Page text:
Although one may be tempted to argue, as with other texts, that the problem with Galloway’s Protocol results from the very technological developments that occurred after the publication of his text, I don’t think that this argument is really viable. It is not so much that the technologies or practices that he discusses have become obsolete as much as Galloway seems to ignore the (very sensible) logic that he promotes within the initial sections/chapters of his book.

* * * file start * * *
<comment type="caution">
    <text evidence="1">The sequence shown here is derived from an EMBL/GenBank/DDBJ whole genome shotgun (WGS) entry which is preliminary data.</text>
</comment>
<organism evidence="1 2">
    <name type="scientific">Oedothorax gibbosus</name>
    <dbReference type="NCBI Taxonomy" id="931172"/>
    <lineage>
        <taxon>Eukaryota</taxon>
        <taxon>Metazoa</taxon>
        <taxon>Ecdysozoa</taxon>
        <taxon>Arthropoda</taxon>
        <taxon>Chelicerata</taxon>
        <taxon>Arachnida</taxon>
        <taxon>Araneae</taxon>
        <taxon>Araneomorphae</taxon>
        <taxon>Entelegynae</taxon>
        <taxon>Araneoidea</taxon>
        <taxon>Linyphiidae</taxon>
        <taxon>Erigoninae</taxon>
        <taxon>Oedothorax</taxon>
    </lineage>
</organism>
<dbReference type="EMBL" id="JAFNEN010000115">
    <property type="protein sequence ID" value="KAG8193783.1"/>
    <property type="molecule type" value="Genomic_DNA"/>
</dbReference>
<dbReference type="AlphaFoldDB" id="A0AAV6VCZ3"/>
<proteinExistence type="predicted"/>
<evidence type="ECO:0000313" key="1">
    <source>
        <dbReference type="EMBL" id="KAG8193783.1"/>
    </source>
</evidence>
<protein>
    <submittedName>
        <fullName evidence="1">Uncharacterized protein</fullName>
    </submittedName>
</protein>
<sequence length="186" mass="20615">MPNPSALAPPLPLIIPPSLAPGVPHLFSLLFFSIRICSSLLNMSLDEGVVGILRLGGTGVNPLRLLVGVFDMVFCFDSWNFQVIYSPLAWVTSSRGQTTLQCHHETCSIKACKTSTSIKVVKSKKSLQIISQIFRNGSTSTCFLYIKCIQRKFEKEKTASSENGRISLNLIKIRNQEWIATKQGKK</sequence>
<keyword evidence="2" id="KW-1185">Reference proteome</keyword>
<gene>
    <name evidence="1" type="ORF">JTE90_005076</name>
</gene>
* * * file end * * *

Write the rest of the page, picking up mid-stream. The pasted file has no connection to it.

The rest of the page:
3. In Galloway’s Protocol, Galloway argues that protocol is the very thing which allows for simultaneous openness of organization to the internet primarily because the undercurrent of regulations for protocol are indifferent to content. To showcase this, Galloway discusses the ways websites are formatted the same way regardless of content. However, Galloway further argues that protocol is also an extreme form of control in that it restricts and normalizes all content. Thus, for Galloway, the internet is never really free. In his book Becoming Beside Ourselves: The Alphabet, Ghosts, and Distributed Human Being, Brain Rotman discusses the ways in which the binary alphabetic code of o and i has become manipulated by the very protocols Galloway suggests. But, for Rotman, “…the text’s opposition to pictures—its ancient iconoclastic repudiation of the image—is being reconfigured by its confrontation with the digitally produced image” (3). Therefore, for Rotman, “…the alphabet omits all the prosody or utterance and with it the multitude of bodily effects of force, significance, emotion, and affect that it conveys” (3). For Galloway, “Standardization is the politically reactionary tactic that enables radical openness.” Therefore, the internet is “a complex of interrelated currents and counter-currents,” which interact in “multiple, parallel, contradictory, and often unpredictable ways” (143). Rotman, arguing in favor of the “lettered Self” argues that western culture’s cognitive technology is reoccurringly alphabetic, resulting in an alphabetic discourse— “shaping and textualization of thought and affect, a bringing forth of a system of metaphysics and religious belief, so pervasive and total as to be—from within that very discourse—almost invisible” (2). In this sense, the alphabet as a technology is equally as restrictive as Galloway’s protocol. A fall into technesis, however, would be a body-denying move into the discourse of technology that remains an undercurrent of 20th century thinking about both the nature and materiality of technology and agency (6). For Rotman, “language is a bio-cultural given rather than a technological medium” (1). It seems, then, that technology is merely a continuation of space designed to foster hetero-normative communication and responses—fruthering the isolation of marginlaized identities.